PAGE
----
U.S. Policy in Afghanistan is Weak and Misguided

The Taliban are slowly carving up the countryside, conquering weaker districts in a classic military encirclement strategy.  They are surrounding Kabul, essentially laying siege to the nation’s capital.  In the end, the Taliban will be able to aim rockets and other artillery toward Kabul from at least three sides.  They will be able to cut off highways and control the flow of overland travel to and from the capital.

Worse, the Taliban will be able to direct anti-aircraft fire at the Tailban air force (not the strongest air fleet in the world) from virtually anywhere in the country.

Classic guerilla warfare strategy won’t defeat the Taliban.  They are well-funded and we have already seen in multiple previous wars going back at least to Vietnam that when a foreign power funds a guerilla force the guerillas can find endless supplies of troops and weapons.

President Trump has begun using sanctions and changes in foreign aid at an unprecedented scale.  His administration is withholding $300 million from the Pakistani military.  Unfortunately, that’s too little pressure coming too late.  An anti-American President now leads Pakistan’s civilian government and nothing has ever been done about the ISI’s support for the Afghan Taliban.  ISI is Pakistan’s semi-autonomous intelligence service.  Their end-game is to ensure that India cannot find an ally (and attack routes into Pakistan) in Afghanistan.

As the Taliban gain control over more districts throughout Afghanistan they create more political power for themselves both internally and externally.  With that power the Taliban maneuver a little bit closer toward defeating the government in Kabul via a military victory.

The Trump administration’s strategy now seems to be to negotiate a peace before Kabul is overthrown.  That strategy didn’t work in Vietnam.  It won’t work in Afghanistan.

The Only Strategy That Has Any Hope of Succeeding in Afghanistan

The Korean conflict is America’s longest running war.  We’ve maintained troops in Korea for 65 years.  Today there are nearly 40,000 troops in South Korea (nearly 3 times as many as we officially claim to have in Afghanistan).  The United States has demonstrated that it can make a multi-generational war with a brutal, hostile regime.  We need to make the same commitment to Afghanistan.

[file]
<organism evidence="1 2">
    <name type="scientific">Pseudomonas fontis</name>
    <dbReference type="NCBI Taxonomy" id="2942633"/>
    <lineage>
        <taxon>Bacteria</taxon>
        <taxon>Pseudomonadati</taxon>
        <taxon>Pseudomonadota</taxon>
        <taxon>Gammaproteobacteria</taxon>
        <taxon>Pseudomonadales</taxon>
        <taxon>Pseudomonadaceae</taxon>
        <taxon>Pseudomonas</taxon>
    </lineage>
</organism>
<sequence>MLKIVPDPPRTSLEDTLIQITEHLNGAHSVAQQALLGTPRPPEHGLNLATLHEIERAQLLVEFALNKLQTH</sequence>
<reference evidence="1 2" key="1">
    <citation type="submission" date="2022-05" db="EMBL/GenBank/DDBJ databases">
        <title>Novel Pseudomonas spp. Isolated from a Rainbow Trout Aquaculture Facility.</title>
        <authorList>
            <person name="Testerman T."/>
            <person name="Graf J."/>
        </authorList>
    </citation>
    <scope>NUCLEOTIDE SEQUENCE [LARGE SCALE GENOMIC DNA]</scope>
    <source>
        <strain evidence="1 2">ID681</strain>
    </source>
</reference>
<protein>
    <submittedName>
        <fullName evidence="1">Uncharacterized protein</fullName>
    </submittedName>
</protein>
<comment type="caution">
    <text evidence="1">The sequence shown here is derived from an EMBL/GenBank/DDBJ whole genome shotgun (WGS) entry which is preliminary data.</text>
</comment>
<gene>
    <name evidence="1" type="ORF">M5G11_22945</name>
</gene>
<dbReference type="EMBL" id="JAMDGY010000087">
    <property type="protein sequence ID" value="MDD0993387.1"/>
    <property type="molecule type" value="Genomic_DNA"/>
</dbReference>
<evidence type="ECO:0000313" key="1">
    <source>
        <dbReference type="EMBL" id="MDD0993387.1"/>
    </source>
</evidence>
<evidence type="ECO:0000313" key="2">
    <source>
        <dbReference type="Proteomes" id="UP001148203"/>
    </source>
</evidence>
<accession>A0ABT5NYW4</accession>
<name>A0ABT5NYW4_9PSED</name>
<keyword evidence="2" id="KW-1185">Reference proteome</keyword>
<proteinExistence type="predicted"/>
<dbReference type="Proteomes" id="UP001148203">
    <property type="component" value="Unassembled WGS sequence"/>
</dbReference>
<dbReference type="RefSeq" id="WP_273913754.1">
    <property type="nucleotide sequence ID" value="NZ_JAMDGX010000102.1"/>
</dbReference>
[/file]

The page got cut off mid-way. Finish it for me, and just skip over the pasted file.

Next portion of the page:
It would be far better for everyone but the Taliban if we do not partition Afghanistan with them.

That means the NATO alliance needs to take back the territory that the Taliban have conquered.  They need to ensure that the Taliban cannot weaken and demoralize the Afghan National Army and the Afghan National Police while they retrain and re-equip.  Despite numerous news stories pointing out the high rates of corruption and desertion in the Afghan security forces, one fact remains clear: more Afghans are willing to fight against the Taliban than are willing to fight for them.

That is a golden opportunity for long-term success.  We’re walking away from that opportunity as it withers under blistering superior Taliban strategy.

The only way to ensure that the Taliban don’t create another enclave for terrorism is to prevent them from ever ruling Afghanistan again.  They cannot be trusted to rule wisely or fairly.  They cannot be trusted to walk away from Al Qaeda.  They cannot be trusted to honor and respect foreign powers’ security needs.  When Al Qaeda launched the September 11 attacks President George W. Bush gave the Taliban an opportunity to turn Osama bin Laden over to face justice.  They refused.

Hamza bin Laden, the son of the founder of Al Qaeda, has vowed to take revenge against the United States.  He is actively fighting NATO forces in Afghanistan with Al Qaeda.  When the Taliban are in control of Afghanistan again we can expect Al Qaeda to begin planning and launching even more attacks against the west.

Yes, Al Qaeda affiliates continue to attack Europe and other countries, but “Al Qaeda core” is still located in and around Afghanistan and Pakistan.  A victory for the Taliban will be a victory for Al Qaeda.  Experts already fear that Al Qaeda may be stronger than ever before.  If that analysis is correct, Al Qaeda is using the Taliban as a proxy to fight their war against the United States.  They will declare victory as soon as the last U.S. troops leave Afghanistan.

You cannot fight a successful war with a tireless enemy by pretending that his proxy will bring peace and stability.  The Taliban remain a dangerous foe of the United States and its allies.  They will always be a danger to the Afghan people and to the rest of the world.  The only way to ensure they cannot support future attacks against the west is to defeat them militarily (again) by taking away the territories they have seized and this time staying long enough to ensure a proper Afghan government becomes strong enough to secure the area against future insurrections.